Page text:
Do Musicians Get Performance Anxiety?

According to a recent study led by Veerle L. Simoens of the Cognitive Brain Research Unit at the Institute of Behavioral Sciences at the University of Helsinki in Finland, musicians who are not fully united with their instruments have the highest rates of performance anxiety. In the study, Simoens questioned 320 musicians, some professional, about their relationships with their instruments.

Based on the theory of the musician-instrument relationship, feeling united to the instrument strengthens musicians’ perceptions that they are merely vessels for their music, and that their bodies act as bridges between their instruments and their minds. This sense of being one with the instrument allows musicians to achieve the desired state of “flow,” a state in which technical expertise is easily mastered and the creative process can function most effectively. When a musician is in the flow, he or she tends to have less anxiety related to performance and is less concerned about criticism and technical mastery.

Simoens assessed the musical backgrounds of the musicians, their mental health, phobias related to social situations, anxiety resulting from performing, and coping strategies. The results revealed that those musicians who felt truly one with their instruments had the least amount of performance anxiety. This psychological state spilled over to their overall well-being, which was significantly higher than those musicians who felt barriers between their instruments and themselves.

The musicians who avoided performances or felt distanced and disconnected from their instruments found less enjoyment in playing and felt high levels of stress related to performing. Simoens added that they were more concerned about technical expertise, feeling more pressured to focus on the physical aspects of performing and less focused on the creative aspect. These musicians felt as if their music did not adequately reflect what they intended to perform. This psychological state that they felt during performances also spilled over to their general well-being, resulting in less overall satisfaction.

These findings were evident in all the participants, regardless of differences in general health status, musical training, smoking, drug and alcohol use, or other psychological stressors. “This musician-instrument relationship should, therefore, not be ignored in music education or in the treatment of afflictions related to music performance,” Simoens said.

Simoens, V. L., Tervaniemi, M. (2012). Musician-instrument relationship as a candidate index for professional well-being in musicians. Psychology of Aesthetics, Creativity, and the Arts. Advance online publication. doi: 10.1037/a0030164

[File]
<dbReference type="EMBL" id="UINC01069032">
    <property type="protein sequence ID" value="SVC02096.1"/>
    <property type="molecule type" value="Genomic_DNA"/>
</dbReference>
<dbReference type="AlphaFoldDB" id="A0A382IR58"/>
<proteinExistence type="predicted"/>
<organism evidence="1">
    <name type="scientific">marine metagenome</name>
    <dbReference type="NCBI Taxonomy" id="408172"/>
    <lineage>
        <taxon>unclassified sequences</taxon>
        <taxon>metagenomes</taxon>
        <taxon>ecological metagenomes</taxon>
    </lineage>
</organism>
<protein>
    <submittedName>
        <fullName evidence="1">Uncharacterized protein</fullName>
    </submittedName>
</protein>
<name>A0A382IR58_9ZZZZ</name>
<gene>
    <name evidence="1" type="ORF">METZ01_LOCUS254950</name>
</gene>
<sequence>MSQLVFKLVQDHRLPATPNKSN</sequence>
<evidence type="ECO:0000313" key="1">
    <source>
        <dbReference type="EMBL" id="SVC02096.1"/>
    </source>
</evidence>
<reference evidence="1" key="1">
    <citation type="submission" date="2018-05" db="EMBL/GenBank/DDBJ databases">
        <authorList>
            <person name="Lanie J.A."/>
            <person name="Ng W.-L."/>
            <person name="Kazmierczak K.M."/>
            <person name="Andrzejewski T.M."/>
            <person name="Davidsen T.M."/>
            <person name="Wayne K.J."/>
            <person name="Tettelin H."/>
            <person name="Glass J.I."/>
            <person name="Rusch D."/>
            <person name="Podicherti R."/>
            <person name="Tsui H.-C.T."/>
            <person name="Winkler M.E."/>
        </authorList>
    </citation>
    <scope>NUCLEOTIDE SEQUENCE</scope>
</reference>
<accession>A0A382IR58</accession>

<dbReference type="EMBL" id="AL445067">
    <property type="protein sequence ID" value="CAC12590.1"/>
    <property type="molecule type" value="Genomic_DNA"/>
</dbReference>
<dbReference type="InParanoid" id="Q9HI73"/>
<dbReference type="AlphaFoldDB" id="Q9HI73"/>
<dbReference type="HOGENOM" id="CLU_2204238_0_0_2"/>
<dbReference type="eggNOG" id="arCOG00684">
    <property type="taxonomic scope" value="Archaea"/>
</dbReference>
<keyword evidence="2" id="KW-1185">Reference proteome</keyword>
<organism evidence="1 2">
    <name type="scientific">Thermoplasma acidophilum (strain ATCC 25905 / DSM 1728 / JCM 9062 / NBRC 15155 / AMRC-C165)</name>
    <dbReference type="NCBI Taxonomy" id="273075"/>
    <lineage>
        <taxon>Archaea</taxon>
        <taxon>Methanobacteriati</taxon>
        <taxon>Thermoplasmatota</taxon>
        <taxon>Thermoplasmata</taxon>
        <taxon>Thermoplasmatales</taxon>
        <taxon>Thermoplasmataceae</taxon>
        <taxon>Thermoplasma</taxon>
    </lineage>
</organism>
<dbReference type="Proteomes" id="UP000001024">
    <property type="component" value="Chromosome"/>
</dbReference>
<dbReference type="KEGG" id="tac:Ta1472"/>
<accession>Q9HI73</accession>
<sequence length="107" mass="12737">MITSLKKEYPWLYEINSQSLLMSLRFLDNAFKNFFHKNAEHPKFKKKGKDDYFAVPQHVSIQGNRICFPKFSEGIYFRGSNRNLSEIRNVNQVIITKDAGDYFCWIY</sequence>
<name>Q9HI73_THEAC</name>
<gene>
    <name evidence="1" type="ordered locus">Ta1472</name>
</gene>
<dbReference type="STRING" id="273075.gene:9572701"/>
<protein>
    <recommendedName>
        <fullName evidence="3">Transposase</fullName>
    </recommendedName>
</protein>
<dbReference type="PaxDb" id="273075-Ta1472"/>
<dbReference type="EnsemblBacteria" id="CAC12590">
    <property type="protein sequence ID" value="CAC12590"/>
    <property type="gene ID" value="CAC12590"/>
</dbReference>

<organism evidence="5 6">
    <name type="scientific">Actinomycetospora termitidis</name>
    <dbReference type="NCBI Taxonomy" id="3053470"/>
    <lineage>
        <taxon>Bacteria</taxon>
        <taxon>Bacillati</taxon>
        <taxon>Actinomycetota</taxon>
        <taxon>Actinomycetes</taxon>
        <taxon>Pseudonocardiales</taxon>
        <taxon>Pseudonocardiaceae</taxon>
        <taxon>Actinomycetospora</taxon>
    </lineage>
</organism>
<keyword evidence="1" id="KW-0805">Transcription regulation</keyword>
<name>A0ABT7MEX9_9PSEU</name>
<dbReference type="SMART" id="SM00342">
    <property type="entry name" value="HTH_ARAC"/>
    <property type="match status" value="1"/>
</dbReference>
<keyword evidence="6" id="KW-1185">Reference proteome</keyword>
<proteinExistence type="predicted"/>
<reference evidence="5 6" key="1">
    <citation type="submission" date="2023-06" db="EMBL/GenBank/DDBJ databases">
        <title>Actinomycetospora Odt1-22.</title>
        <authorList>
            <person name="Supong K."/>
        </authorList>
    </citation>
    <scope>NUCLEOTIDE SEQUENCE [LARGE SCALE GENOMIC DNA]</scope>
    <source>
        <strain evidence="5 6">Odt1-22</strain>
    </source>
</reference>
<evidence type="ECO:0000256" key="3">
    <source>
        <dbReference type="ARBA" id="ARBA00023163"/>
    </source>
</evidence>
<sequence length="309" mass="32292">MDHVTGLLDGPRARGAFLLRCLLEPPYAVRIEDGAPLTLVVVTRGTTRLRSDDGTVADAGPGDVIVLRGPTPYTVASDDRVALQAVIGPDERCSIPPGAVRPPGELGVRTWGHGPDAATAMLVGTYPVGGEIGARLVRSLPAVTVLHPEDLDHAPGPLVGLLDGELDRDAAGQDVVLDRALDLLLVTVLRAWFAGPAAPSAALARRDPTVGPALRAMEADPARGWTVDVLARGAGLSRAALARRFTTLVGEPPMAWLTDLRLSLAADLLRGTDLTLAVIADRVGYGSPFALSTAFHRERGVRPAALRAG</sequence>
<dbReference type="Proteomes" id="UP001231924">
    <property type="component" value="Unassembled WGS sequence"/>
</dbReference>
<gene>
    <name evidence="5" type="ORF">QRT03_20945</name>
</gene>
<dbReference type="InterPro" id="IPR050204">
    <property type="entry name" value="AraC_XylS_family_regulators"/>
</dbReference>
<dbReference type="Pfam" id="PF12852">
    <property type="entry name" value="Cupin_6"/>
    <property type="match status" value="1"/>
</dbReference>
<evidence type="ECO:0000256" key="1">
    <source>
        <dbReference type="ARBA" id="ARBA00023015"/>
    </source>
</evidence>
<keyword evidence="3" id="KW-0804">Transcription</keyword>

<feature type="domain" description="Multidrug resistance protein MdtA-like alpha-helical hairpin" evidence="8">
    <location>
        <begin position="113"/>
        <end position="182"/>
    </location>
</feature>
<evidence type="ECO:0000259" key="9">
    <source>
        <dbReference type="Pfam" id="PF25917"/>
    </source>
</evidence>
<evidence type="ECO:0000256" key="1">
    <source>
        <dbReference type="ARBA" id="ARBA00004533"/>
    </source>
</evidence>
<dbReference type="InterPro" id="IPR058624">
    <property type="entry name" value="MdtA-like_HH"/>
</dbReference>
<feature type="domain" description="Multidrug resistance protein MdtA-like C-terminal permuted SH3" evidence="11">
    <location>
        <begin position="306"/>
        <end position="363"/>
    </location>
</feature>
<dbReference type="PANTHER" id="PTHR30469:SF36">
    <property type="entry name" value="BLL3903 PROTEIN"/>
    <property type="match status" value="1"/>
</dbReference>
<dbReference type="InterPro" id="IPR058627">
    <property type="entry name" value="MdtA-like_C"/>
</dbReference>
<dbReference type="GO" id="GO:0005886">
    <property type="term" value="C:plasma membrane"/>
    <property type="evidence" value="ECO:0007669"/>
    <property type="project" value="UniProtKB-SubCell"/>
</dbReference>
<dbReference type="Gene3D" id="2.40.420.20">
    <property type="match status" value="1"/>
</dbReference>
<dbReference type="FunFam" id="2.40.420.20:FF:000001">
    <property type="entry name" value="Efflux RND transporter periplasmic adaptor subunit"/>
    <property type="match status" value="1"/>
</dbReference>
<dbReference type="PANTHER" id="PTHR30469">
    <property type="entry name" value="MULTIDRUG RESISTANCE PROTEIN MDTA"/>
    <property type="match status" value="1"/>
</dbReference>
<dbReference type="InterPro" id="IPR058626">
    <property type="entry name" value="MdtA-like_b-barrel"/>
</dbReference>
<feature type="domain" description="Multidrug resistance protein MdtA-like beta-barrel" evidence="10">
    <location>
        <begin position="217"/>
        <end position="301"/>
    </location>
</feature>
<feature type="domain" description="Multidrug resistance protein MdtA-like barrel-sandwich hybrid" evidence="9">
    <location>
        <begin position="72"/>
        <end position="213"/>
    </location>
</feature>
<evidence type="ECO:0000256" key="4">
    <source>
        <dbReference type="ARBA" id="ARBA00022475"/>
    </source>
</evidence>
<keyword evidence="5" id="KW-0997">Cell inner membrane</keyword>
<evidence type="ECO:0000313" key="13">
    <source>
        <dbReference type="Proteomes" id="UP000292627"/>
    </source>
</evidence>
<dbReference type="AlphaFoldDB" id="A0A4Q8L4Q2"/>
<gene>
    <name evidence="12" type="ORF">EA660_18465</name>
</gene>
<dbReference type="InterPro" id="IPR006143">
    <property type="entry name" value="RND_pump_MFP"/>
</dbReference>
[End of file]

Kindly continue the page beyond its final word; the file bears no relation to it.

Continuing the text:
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The preceding article was solely written by the author named above. Any views and opinions expressed are not necessarily shared by Questions or concerns about the preceding article can be directed to the author or posted as a comment below.

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  • Counselling North Shore

    December 18th, 2012 at 3:13 PM

    I agree with article. Musicians are probably my most popular clients. Anxiety and self esteem issues seem to be the most prominent in this industry.

  • sharon

    December 18th, 2012 at 3:14 PM

    its so important to feel connected with your tools.not just in music but in almost all trades.I remember having a strong attachment to my baseball bat in my teen years.the connection itself gave me so much confidence whenever I stepped on the pitch!

  • Zeke

    December 18th, 2012 at 4:03 PM

    It astounds me when people with such obvious talent have issues with getting up and performing in front of others. They have been given such a gift, that if I had the same I think that I would want to share it with the world. But most of the are plagues with poor confidence and low self esteem when it comes to their real talent, and you have to wonder why that worries them so. mYou know that they have been nurtured and assured that they are indeed good enough, so why the issues with this? I suppose that we all question our real truths every now and again but it often seems that the more creative types are the ones who most struggle with this.

  • Jon

    December 19th, 2012 at 2:58 AM

    What exactly consititutes being “united” with their instruments? Is it just the feeling of connection with that instrument?Or does it have to do with a favorite or ‘lucky instrument?

    I always had this lucky pen I used in all of my exams.Maybe it was placebo but it really worked.Whenever I used that pen I scored well and when I couldn’t I din’t score just as well.Maybe a few of these musicians also have their lucky piece!

  • Paula

    December 19th, 2012 at 3:56 AM

    I have known so many parents who push music onto their kids, even when this is not what the child wants. Those are the children in performances whom I see who really do struggle. They are anxious and nervous when they have to perform, so maybe it is really true that if they were able to feel more as one with their instrument and have that connection that they would not necessarily have that fear on stage.

  • cal

    December 19th, 2012 at 5:21 PM

    everybody experiences anxiety but the real artists can overcome that and put on a performance that can leave the audience enthralled..while every person has different triggers and coping techniques for anxiety,for a musician to have his instrument as a coping tool can be of great benefit..its not only shielding him from anxiety but as his tool it is also letting him perform better with it,like it is a part of him.that is when great artists are born and people absolutely love them..but alas..there is a dearth of such artists now,all we see is commercial-minded,over-hyped people out there.

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